AuthorHawthorne, Kara Eileen
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PublisherThe University of Arizona.
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AbstractIt has long been argued that prosodic cues may facilitate syntax acquisition (e.g., Morgan, 1986). Previous studies have shown that infants are sensitive to violations of typical correlations between clause-final prosodic cues (Hirsh-Pasek et al., 1987) and that prosody facilitates memory for strings of words (Soderstrom et al., 2005). This dissertation broaches the question of whether children can use this information in syntax acquisition by asking if learners can use the prosodic correlates of clauses to locate syntactic constituents. One property of certain syntactic constituents in natural languages is that they can move, so learning of constituency was inferred if participants treated prosodically-grouped words as cohesive, moveable chunks. In Experiment 1, 19-month-olds were familiarized with sentences from an artificial grammar with either 1-clause or 2-clause prosody. The infants from the 2-clause group later recognized the prosodically-marked clauses when they had moved to a new position in the sentence and had a new acoustic contour. Adults in Experiment 2 showed similar learning, although their judgments also rely on recognition of perceptually-salient words at prosodic boundaries. Subsequent experiments explored the mechanisms underlying this prosodic bootstrapping by testing Japanese-acquiring infants on English-based stimuli (Experiment 3) and English-acquiring infants on Japanese-based stimuli (Experiment 4). Infants were able to locate constituent-like groups of words with both native and non-native prosody, suggesting that the acoustic correlates of prosody are sufficiently robust across languages that they can be used in early syntax acquisition without extensive exposure to language-specific prosodic features. On the other hand, adults (Experiment 5) are less flexible, and are only able to use prosody consistent with their native language, suggesting an age- or experience-related tuning of the prosodic perceptual mechanism. This dissertation supports prosody as an important cue that allows infants and young children to break into syntax even before they understand many words, and helps explain the rapid rate of syntax acquisition.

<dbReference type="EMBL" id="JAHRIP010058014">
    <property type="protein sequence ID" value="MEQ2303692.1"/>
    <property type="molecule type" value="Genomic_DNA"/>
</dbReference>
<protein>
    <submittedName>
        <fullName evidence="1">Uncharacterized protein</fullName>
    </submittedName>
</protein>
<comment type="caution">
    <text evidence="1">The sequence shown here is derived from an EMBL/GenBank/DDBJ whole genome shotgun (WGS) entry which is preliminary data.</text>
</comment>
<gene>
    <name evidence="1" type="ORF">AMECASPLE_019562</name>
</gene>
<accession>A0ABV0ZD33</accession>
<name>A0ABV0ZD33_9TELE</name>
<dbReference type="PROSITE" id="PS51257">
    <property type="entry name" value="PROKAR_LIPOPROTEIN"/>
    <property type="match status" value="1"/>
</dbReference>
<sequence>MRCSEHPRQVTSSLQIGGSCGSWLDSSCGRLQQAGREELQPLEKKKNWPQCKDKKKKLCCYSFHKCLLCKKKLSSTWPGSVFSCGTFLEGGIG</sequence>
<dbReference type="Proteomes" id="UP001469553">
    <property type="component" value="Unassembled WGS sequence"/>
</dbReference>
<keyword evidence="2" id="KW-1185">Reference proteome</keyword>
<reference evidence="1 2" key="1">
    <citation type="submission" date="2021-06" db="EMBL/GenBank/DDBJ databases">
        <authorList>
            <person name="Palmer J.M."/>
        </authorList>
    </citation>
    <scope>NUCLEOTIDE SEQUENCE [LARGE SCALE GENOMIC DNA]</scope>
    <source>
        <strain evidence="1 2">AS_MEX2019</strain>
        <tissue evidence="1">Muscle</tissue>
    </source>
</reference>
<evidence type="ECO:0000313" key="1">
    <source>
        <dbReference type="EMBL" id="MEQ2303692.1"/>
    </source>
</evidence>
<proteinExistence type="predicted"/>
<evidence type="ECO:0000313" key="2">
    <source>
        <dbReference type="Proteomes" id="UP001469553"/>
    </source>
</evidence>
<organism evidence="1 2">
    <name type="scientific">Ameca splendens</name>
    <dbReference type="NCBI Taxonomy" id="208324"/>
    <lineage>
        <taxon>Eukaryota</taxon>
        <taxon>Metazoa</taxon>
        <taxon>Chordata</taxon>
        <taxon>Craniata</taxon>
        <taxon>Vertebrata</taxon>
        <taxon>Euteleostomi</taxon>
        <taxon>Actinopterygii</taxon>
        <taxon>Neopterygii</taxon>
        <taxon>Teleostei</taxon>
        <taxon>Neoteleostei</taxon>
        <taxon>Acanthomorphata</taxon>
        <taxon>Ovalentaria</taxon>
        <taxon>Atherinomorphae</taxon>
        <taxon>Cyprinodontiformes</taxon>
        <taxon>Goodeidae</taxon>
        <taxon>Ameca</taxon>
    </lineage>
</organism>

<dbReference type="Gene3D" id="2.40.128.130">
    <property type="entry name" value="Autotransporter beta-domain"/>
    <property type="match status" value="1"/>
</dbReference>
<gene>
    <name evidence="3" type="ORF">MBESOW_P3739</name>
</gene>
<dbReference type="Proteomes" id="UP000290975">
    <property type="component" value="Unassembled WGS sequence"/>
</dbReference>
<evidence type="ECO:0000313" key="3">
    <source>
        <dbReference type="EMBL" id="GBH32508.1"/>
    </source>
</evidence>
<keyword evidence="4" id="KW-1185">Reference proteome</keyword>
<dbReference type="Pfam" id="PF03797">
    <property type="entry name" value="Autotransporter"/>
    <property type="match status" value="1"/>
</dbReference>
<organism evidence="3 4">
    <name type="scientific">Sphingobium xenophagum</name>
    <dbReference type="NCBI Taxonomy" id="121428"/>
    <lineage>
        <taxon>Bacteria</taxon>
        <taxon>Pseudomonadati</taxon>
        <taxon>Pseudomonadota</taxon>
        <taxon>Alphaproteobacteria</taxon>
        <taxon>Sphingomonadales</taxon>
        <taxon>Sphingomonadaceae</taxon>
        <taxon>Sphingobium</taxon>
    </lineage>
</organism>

Degree ProgramGraduate College